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age is now acted, and few can be read with either profit or pleasure.

WILLIAM CONGREVE, the earliest of this trio, was also the most distinguished. He was a man of the world,

1670-1729 and thus the better fitted to write comedies which were pictures of the world in which he lived. Nearly all his works were comedies, although his one tragedy, the Mourning Bride, was that of which Dr. Johnson said: “If I were requested to select from the whole mass of English poetry the most poetical paragraph, I know not what I should prefer to an exclamation in the Mourning Bride." Here is the “paragraph” to which Johnson refers, – the description of the cathedral at night :

(Almeria and Leonora in the cathedral.]
Alm. It was a fancied noise, for all is hushed.
Leon. It bore the accent of a human voice.
Alm. It was thy fear, or else some transient wind

Whistling through hollows of this vaulted aisle.

We 'll listen.
Leon. Hark!
Alm. No, all is hushed and still as death. 'Tis dreadful !

How reverend is the face of this tall pile,
Whose ancient pillars rear their marble heads
To bear aloft its arched and ponderous roof,
By its own weight made steadfast and immovable,
Looking tranquillity. It strikes an awe
And terror on my aching sight. The tombs
And monumental caves of death look cold,
And shoot a chillness to my trembling heart.
Give me thy hand, and let me hear thy voice ;
Nay, quickly speak to me, and let me hear

Thy voice; my own affrights me with its echo. Let me say, after reading this, that I know of no subject on which I would not rather take Dr. Johnson's opinion than upon that of poetry.

But Johnson's verdict was that of Congreve's own time. Congreve had places of profit and honor in abundance ; great men were proud to call on him ; Pope dedicated to him his translation of the Iliad; and after his death, a great lady had a wax figure made to resemble him, laid out in state in her drawing-room, that she might lavish on it the affection she had felt for Congreve himself.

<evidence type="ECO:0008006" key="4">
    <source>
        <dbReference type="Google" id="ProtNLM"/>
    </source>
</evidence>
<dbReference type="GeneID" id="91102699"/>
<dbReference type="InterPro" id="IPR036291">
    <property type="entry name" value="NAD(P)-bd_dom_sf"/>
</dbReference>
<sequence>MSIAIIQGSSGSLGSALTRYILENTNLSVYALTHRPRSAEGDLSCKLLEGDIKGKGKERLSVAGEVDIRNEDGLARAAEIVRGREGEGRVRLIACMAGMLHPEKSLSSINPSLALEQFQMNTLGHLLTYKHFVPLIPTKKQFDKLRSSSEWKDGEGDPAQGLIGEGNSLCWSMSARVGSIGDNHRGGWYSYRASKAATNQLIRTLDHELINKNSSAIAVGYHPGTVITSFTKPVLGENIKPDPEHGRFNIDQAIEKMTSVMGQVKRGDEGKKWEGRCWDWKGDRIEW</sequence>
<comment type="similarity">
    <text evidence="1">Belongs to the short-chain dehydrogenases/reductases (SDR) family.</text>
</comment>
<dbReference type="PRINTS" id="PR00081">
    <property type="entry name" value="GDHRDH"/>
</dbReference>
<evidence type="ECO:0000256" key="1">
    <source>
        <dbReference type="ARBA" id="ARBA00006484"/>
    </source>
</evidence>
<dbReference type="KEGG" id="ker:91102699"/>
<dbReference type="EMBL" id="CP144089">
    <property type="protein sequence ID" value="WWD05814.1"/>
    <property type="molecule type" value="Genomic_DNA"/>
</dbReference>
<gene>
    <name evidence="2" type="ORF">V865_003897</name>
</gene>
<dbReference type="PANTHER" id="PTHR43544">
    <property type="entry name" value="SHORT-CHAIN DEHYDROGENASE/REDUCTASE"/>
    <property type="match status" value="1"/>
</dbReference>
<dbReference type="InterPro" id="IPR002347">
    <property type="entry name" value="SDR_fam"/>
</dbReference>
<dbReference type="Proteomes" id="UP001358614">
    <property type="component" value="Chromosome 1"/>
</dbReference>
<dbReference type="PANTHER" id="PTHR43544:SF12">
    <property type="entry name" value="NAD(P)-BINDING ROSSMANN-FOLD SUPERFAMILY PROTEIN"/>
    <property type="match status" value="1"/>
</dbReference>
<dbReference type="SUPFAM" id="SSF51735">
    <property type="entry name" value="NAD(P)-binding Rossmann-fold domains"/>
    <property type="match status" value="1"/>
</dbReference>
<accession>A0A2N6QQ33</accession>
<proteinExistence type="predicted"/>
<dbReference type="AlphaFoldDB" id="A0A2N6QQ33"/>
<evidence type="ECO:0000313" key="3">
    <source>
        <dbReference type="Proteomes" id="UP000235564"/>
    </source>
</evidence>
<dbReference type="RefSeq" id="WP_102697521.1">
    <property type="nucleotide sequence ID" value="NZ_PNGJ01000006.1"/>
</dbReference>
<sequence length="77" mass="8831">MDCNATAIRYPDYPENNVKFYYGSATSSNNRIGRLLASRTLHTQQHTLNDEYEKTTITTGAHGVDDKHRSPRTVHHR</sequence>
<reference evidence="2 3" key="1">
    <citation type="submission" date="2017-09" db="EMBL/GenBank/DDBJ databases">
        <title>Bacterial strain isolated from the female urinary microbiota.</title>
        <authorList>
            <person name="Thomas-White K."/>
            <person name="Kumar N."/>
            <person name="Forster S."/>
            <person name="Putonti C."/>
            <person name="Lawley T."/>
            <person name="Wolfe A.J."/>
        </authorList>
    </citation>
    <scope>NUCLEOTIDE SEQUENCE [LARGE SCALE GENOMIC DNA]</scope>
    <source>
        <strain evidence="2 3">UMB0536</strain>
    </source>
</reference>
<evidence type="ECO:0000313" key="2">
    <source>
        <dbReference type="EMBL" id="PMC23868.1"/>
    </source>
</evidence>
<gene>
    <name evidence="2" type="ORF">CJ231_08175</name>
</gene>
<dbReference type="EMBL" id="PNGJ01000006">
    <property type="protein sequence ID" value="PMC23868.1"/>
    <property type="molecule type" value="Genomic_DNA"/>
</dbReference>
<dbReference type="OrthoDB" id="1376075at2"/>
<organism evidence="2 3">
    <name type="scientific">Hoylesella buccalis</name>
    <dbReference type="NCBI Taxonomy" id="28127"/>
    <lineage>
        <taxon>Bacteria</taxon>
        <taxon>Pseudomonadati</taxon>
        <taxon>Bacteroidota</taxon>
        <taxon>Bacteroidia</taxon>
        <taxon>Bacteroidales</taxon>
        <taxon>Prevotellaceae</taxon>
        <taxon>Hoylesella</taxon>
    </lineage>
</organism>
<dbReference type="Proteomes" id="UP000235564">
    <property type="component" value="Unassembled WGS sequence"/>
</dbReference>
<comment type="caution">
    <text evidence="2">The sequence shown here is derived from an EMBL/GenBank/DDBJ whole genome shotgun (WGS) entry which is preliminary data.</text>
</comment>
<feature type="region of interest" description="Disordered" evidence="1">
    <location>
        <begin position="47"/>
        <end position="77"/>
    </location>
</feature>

His comedies are all that can be desired in sparkle and brilliancy of style. Hazlitt, a very good critic, who wrote in the early part of this century, says that “ They are full of the niceties of English style, and there is even a peculiar flavor in the words not to be found in another writer.” It is their grossness which makes them now so fortunately unknown. Here is a scene from the opening of Love for Love, one of the most famous of the comedies :

(Valentine, who has fallen under his father's displeasure by his extravagant way of living, and is in love with Angelica, who is also displeased with him, has shut himself up in his lodgings and taken to study. He is at his table reading, and Jeremy, his valet, is standing near him.)

Val. Jeremy Jer. Sir ?

Vail. (Throwing the book at him). Here, take away. I'll walk a turn, and digest what I've read.

Jer. [Taking the book, mutters]. You'll grow devilish fat upon this

paper diet.

Val. And d’ye hear, go you to breakfast. There 's a page doubled down in Epictetus that is a feast for an emperor.

Jer. Was Epictetus a real cook, or did he only write receipts ?

Val. Read, read, sirrah! and refine your appetite; learn to live upon instruction ; feast your mind and mortify your flesh; read, and take your nourishment in at your eyes, shut up your mouth and chew the cud of understanding : so Epictetus advises

Jer. Oh, Lord, I have heard much of him when I waited on a gentleman at Cambridge. Pray, what was that Epictetus?

Val. A very rich man, not worth a groat.

Jer. Humph! and so he has made a very fine feast where there is nothing to be eaten?

Val. Yes.

Jer. Sir, you are a gentleman, and probably understand is fine feeding; but, if you please, I'd rather live on board wages. Does your Epictetus, or your. Seneca here, or any of these poor rich rogues teach you how to pay your debts without money? Will they shut up the mouths of your creditors ? Will Plato be bail for you ; or Diogenes, because he understands confinement and lived in a tub, go to prison for you? S’life, sir, what do you mean? to mew yourself up here with three or four' musty books, in commendation of starving and poverty?

Val. Why, sirrah, I have no money, you know it, and therefore resolve to rail at all who have; and in that I but follow the example of the wisest and wittiest men in all ages, those poets and philosophers whom you naturally hate for just such another reason, because they abound in sense, and you are a fool.

Jer. Ay, sir, I am a fool, and I know it; and yet, Heaven help me, I'm poor enough to be a wit. But I was always a fool when I told what your expenses would bring you to, — your coaches and your liveries, your treats and your balls, your being in love with a lady that did not care a farthing for you in your prosperity; and keeping company with wits that cared for nothing but your prosperity; and now, when you are poor, hate you as much as they do one another. Val. For the wits, I am in a condition to be even with them.

I'll take some of their trade out of their hands. Jer. Now, Heaven of mercy, continue the tax on paper. You don't mean to write ?

Val. Yes, I do; I 'll write a play.